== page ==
There is also a need for greater mobilization for access to treatment of co-infections among people living with HIV, including tuberculosis, DRTB and hepatitis C. We often see that people living with HIV are not prioritized for access to newer diagnostics or newer drugs, which leads to death more frequently. We fought successfully for ART, so why are we not able to challenge the pharmaceutical corporations on drug-resistant tuberculosis? With mortality rates so high, how can we continue to ignore it?
The current generation of activists is far more empowered than we used to be, challenging patent barriers in Brazil, Chile, Colombia, Malaysia, Russia and Ukraine with limited support. On the other hand, there needs to be greater learning from one another. Pharmaceutical corporations have far more resources than activists and civil societies, so closer networking and strategy sharing is needed as we observe pushback against compulsory licensing, especially for hepatitis C antivirals.
The government of the Netherlands is exploring compulsory licences for direct-acting antivirals for hepatitis C to make them affordable. It is actually quite amazing that the 22nd International AIDS Conference (AIDS 2018) will be hosted in Amsterdam while this debate is happening in Dutch society.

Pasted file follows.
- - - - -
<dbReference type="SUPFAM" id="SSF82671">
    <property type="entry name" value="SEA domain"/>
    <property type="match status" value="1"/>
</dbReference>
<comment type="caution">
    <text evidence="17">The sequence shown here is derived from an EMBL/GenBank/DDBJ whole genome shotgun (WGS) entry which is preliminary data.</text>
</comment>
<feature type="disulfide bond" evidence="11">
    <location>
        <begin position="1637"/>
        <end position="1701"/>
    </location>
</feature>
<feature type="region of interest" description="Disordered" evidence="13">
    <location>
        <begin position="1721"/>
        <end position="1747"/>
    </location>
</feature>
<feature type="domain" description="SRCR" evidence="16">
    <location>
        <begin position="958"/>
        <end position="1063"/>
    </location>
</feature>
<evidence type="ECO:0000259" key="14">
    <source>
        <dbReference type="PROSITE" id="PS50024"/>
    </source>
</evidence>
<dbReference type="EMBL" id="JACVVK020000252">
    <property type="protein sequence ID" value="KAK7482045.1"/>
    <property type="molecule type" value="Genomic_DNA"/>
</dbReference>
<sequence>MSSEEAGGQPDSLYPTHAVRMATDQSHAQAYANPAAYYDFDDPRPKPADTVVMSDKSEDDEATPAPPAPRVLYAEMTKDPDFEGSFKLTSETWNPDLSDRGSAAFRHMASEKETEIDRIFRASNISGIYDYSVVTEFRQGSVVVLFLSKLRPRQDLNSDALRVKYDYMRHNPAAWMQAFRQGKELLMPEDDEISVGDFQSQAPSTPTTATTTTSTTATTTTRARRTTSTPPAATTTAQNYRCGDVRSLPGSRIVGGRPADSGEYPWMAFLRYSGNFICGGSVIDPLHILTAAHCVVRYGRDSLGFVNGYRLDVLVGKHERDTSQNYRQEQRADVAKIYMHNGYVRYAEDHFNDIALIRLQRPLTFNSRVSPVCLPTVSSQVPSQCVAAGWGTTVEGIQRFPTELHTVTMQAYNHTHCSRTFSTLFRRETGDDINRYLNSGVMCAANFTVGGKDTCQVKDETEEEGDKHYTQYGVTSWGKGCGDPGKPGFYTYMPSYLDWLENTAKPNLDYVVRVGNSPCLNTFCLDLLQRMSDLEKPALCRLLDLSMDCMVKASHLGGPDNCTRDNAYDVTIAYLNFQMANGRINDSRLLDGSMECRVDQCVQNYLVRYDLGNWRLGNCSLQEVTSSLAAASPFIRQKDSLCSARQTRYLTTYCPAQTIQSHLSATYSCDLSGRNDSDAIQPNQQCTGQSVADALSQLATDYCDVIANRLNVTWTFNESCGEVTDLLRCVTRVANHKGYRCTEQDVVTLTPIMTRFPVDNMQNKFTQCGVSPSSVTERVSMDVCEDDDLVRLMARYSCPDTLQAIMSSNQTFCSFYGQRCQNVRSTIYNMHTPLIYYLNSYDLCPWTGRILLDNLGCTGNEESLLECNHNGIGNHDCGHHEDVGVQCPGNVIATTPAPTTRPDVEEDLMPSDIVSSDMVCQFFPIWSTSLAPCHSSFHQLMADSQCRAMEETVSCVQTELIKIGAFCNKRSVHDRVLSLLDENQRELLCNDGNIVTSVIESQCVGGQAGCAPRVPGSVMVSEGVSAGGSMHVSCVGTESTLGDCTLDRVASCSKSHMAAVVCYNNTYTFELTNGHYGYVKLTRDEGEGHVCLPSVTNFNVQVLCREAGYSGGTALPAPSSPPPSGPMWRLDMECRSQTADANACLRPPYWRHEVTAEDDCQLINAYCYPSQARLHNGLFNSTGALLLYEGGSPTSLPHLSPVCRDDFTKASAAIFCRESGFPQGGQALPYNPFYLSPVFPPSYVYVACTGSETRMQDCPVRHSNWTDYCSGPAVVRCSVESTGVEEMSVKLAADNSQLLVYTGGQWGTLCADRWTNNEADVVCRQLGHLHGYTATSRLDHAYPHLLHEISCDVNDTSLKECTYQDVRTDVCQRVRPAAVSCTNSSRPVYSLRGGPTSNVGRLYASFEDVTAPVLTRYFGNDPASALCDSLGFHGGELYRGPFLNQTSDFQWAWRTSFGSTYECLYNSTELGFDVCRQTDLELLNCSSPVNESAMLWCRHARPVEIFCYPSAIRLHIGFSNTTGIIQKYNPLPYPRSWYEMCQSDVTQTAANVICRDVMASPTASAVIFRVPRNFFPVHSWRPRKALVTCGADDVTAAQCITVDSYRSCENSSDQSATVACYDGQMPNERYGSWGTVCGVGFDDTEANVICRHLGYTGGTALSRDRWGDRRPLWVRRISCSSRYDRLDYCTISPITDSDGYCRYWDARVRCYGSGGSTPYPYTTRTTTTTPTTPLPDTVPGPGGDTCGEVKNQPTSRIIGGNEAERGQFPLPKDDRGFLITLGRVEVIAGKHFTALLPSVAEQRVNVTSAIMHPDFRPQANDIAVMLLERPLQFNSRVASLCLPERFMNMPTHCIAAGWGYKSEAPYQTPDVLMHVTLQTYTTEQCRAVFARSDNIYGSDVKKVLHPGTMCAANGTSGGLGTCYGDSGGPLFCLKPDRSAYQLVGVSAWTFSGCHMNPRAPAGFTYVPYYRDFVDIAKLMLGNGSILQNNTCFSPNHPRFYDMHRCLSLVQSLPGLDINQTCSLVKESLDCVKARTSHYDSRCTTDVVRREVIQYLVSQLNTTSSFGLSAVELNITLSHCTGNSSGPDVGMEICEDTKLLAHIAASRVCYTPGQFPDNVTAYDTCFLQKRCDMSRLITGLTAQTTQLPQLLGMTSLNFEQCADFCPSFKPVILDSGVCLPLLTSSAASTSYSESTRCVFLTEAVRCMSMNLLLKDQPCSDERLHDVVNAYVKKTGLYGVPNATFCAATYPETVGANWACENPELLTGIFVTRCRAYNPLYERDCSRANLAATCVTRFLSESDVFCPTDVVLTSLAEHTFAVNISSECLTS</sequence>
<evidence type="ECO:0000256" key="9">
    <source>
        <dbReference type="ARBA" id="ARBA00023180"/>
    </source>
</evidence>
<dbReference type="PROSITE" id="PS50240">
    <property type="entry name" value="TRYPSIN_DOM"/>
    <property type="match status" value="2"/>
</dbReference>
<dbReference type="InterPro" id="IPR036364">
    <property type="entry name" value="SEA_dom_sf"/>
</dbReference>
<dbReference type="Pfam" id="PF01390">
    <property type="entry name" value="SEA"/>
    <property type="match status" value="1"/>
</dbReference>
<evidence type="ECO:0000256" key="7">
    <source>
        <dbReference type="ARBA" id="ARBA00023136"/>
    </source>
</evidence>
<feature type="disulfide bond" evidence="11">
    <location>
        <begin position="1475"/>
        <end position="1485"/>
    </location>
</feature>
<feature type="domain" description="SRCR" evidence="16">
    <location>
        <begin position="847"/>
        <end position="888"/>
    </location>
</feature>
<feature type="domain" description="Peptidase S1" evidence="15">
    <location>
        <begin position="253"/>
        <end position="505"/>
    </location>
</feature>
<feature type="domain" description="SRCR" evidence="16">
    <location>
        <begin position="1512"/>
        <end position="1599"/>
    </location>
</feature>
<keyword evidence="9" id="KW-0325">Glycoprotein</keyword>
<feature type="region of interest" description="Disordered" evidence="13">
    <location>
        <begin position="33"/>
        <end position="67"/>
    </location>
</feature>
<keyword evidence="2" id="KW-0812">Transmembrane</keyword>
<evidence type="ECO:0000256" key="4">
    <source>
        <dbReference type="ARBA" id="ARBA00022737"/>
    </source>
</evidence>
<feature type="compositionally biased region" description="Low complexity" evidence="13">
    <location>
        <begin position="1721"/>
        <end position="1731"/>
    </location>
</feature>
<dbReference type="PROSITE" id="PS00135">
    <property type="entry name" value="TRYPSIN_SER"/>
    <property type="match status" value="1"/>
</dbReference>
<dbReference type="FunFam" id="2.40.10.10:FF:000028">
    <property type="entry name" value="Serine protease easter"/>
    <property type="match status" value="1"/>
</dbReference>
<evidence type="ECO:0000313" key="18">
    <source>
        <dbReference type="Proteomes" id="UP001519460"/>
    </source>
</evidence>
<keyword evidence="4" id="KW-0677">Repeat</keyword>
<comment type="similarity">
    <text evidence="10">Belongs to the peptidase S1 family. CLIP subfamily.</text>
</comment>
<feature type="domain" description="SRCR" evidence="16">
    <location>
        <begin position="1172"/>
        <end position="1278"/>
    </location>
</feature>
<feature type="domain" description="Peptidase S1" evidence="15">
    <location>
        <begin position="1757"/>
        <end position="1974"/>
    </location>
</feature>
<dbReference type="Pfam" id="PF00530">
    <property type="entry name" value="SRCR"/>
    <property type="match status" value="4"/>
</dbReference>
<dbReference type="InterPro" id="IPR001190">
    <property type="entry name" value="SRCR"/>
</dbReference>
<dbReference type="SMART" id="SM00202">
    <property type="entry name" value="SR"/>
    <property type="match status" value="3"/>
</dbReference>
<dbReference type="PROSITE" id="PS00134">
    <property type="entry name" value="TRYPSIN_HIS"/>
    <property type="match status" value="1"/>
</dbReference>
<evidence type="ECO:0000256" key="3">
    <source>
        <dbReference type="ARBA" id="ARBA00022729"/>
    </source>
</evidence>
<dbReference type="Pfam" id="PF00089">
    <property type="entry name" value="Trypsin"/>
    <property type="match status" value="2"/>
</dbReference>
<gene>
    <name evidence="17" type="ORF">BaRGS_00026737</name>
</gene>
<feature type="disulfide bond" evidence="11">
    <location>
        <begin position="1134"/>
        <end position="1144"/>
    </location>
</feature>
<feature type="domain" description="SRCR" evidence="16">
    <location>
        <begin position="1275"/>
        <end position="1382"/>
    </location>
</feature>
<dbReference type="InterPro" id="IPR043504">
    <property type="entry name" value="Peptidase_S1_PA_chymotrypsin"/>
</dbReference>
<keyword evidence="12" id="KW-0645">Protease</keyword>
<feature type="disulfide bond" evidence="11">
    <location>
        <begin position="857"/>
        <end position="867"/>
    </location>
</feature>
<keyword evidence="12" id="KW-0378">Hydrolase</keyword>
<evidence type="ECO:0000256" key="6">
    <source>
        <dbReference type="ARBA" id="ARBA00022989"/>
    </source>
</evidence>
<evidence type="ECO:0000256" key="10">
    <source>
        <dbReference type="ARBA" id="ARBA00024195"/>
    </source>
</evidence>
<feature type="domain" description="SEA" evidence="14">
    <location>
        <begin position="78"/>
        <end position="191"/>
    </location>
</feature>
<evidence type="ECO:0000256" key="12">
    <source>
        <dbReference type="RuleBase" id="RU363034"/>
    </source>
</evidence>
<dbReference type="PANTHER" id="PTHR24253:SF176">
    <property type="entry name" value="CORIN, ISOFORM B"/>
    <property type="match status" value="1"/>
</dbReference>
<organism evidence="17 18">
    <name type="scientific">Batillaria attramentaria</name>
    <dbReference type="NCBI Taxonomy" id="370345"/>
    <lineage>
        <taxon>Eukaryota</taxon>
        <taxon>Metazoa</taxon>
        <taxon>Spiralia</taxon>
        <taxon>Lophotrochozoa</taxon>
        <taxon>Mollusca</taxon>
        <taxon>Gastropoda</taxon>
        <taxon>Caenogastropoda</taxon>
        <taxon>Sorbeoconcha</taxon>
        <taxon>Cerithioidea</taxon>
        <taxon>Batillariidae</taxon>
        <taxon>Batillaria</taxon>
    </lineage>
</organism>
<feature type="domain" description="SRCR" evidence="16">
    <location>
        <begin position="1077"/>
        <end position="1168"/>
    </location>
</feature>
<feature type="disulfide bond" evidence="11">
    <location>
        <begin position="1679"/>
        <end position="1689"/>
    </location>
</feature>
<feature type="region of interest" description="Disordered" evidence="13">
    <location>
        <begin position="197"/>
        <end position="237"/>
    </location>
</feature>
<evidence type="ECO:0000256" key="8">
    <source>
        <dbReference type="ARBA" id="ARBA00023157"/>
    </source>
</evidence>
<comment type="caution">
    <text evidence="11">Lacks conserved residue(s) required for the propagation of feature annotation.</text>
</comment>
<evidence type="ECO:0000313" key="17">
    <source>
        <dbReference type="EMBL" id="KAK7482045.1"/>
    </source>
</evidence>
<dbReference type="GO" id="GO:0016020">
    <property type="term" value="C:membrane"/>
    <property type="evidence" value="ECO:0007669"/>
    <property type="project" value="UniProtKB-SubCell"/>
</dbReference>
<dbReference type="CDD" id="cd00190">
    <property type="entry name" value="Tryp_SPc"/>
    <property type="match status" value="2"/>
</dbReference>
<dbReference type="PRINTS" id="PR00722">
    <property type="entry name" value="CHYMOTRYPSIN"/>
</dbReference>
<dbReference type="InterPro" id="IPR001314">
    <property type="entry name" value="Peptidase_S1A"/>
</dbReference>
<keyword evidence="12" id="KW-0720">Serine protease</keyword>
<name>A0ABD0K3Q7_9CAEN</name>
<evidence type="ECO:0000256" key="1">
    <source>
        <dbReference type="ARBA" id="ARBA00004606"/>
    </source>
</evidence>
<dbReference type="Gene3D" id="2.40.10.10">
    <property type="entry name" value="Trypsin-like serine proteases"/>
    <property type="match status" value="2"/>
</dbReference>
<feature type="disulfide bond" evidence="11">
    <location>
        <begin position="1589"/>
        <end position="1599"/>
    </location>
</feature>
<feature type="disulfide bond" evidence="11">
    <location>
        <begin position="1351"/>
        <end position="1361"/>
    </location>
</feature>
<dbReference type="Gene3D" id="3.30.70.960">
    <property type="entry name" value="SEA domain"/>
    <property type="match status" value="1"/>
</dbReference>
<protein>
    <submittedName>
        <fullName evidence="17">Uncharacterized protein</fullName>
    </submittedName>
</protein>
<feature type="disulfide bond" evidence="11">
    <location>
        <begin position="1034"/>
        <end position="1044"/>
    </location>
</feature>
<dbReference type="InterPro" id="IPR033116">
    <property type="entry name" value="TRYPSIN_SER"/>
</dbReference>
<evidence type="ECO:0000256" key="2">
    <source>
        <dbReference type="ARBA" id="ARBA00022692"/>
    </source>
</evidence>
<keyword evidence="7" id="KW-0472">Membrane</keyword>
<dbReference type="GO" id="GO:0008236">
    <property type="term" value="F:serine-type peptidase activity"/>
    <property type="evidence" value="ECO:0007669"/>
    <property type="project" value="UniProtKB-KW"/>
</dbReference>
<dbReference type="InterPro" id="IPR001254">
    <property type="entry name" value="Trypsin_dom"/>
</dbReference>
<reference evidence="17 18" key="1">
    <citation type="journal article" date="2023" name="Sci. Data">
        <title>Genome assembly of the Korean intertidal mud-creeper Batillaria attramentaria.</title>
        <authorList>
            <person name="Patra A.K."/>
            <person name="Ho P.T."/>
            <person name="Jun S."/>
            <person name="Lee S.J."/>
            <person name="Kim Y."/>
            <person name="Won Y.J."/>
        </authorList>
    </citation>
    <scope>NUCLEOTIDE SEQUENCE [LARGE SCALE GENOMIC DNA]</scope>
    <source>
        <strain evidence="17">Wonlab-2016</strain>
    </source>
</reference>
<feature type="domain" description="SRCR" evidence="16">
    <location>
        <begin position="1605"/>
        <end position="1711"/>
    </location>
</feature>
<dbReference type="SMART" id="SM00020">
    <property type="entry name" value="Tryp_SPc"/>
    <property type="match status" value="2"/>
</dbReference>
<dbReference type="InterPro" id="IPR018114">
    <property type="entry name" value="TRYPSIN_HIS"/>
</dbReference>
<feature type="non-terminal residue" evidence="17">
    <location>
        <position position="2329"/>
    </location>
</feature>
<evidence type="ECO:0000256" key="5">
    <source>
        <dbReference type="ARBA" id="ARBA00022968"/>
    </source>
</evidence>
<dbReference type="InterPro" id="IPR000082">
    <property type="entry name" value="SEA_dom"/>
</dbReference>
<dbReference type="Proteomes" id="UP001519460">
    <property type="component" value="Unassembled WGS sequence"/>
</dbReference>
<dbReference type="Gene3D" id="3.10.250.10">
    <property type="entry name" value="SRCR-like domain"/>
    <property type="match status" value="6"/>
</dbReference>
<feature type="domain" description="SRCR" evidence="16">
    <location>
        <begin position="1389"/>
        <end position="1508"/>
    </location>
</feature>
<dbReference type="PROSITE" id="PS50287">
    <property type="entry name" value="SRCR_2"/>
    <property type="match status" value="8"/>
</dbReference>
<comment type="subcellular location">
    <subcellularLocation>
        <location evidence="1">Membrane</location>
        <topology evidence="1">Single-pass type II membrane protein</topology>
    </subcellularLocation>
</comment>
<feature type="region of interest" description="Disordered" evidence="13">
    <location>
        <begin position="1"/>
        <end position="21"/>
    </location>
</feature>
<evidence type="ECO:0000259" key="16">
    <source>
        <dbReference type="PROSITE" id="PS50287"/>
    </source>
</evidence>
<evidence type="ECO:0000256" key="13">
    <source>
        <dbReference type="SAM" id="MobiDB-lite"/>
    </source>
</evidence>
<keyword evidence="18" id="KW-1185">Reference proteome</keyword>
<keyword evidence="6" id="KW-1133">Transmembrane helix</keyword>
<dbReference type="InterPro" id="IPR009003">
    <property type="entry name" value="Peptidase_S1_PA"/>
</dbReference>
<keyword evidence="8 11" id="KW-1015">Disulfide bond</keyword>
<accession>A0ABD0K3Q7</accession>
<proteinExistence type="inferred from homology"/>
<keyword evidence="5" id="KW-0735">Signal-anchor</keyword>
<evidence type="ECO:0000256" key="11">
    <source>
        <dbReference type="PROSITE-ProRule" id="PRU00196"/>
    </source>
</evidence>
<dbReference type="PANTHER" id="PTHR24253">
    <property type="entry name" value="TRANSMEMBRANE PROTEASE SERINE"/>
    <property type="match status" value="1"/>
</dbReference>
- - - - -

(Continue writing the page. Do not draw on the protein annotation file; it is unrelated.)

Today, people have a greater recognition of the problem, and that is the first step towards the solution. This is not a problem just for HIV and AIDS, but also for cancer, hepatitis C and other diseases. When I started to do this work, most people thought generic medicines were only for sub-Saharan Africa. Nowadays, the global need for generic medicine is broadly acknowledged, and moving away from monopoly- to royalty-based licensing systems would dramatically increase access across the world.
While we recognize the power of civil society groups across the world, we need to work closer with them to continue challenging some of these barriers. Ensuring global access to medicines for all people who need them requires reform of the intellectual property system. As the patent system globalizes, we must work against monopolies blocking access to affordable generic medicines.